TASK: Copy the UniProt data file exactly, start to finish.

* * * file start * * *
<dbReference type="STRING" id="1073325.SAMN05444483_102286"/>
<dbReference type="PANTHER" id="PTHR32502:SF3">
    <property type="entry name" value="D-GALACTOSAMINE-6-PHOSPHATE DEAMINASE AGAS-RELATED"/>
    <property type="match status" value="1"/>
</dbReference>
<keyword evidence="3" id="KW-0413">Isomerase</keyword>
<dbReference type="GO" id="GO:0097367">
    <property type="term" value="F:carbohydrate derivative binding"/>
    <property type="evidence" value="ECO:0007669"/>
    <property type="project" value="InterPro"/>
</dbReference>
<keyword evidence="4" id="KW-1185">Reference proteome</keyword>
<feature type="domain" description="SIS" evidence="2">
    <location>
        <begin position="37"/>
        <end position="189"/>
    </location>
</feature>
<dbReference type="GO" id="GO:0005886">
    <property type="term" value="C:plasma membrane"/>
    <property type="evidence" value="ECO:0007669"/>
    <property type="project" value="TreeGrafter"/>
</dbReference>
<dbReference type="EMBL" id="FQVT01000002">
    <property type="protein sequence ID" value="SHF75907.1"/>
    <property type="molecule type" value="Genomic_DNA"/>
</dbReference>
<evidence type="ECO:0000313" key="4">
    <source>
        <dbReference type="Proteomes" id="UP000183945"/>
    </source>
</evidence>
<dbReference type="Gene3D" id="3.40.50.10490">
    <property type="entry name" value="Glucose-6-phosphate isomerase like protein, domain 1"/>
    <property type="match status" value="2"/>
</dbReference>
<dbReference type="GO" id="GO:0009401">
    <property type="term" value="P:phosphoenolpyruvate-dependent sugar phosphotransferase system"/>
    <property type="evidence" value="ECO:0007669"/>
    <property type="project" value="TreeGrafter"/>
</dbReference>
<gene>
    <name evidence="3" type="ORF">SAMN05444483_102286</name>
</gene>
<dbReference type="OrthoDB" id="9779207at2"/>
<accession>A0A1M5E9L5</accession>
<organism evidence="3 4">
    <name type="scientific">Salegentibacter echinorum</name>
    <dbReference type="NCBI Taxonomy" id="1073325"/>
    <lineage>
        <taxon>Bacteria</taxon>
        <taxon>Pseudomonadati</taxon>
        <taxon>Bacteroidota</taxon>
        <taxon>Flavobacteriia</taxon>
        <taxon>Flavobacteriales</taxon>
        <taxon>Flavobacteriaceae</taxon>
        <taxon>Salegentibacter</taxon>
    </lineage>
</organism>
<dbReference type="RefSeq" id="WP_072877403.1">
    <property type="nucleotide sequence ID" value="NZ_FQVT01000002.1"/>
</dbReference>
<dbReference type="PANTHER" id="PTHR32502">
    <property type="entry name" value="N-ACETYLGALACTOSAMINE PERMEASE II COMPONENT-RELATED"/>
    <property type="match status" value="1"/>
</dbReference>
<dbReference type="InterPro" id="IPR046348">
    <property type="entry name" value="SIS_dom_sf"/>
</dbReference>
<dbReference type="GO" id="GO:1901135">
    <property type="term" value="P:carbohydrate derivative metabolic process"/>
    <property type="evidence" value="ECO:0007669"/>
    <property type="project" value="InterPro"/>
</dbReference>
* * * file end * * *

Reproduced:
<dbReference type="STRING" id="1073325.SAMN05444483_102286"/>
<dbReference type="PANTHER" id="PTHR32502:SF3">
    <property type="entry name" value="D-GALACTOSAMINE-6-PHOSPHATE DEAMINASE AGAS-RELATED"/>
    <property type="match status" value="1"/>
</dbReference>
<keyword evidence="3" id="KW-0413">Isomerase</keyword>
<dbReference type="GO" id="GO:0097367">
    <property type="term" value="F:carbohydrate derivative binding"/>
    <property type="evidence" value="ECO:0007669"/>
    <property type="project" value="InterPro"/>
</dbReference>
<keyword evidence="4" id="KW-1185">Reference proteome</keyword>
<feature type="domain" description="SIS" evidence="2">
    <location>
        <begin position="37"/>
        <end position="189"/>
    </location>
</feature>
<dbReference type="GO" id="GO:0005886">
    <property type="term" value="C:plasma membrane"/>
    <property type="evidence" value="ECO:0007669"/>
    <property type="project" value="TreeGrafter"/>
</dbReference>
<dbReference type="EMBL" id="FQVT01000002">
    <property type="protein sequence ID" value="SHF75907.1"/>
    <property type="molecule type" value="Genomic_DNA"/>
</dbReference>
<evidence type="ECO:0000313" key="4">
    <source>
        <dbReference type="Proteomes" id="UP000183945"/>
    </source>
</evidence>
<dbReference type="Gene3D" id="3.40.50.10490">
    <property type="entry name" value="Glucose-6-phosphate isomerase like protein, domain 1"/>
    <property type="match status" value="2"/>
</dbReference>
<dbReference type="GO" id="GO:0009401">
    <property type="term" value="P:phosphoenolpyruvate-dependent sugar phosphotransferase system"/>
    <property type="evidence" value="ECO:0007669"/>
    <property type="project" value="TreeGrafter"/>
</dbReference>
<gene>
    <name evidence="3" type="ORF">SAMN05444483_102286</name>
</gene>
<dbReference type="OrthoDB" id="9779207at2"/>
<accession>A0A1M5E9L5</accession>
<organism evidence="3 4">
    <name type="scientific">Salegentibacter echinorum</name>
    <dbReference type="NCBI Taxonomy" id="1073325"/>
    <lineage>
        <taxon>Bacteria</taxon>
        <taxon>Pseudomonadati</taxon>
        <taxon>Bacteroidota</taxon>
        <taxon>Flavobacteriia</taxon>
        <taxon>Flavobacteriales</taxon>
        <taxon>Flavobacteriaceae</taxon>
        <taxon>Salegentibacter</taxon>
    </lineage>
</organism>
<dbReference type="RefSeq" id="WP_072877403.1">
    <property type="nucleotide sequence ID" value="NZ_FQVT01000002.1"/>
</dbReference>
<dbReference type="PANTHER" id="PTHR32502">
    <property type="entry name" value="N-ACETYLGALACTOSAMINE PERMEASE II COMPONENT-RELATED"/>
    <property type="match status" value="1"/>
</dbReference>
<dbReference type="InterPro" id="IPR046348">
    <property type="entry name" value="SIS_dom_sf"/>
</dbReference>
<dbReference type="GO" id="GO:1901135">
    <property type="term" value="P:carbohydrate derivative metabolic process"/>
    <property type="evidence" value="ECO:0007669"/>
    <property type="project" value="InterPro"/>
</dbReference>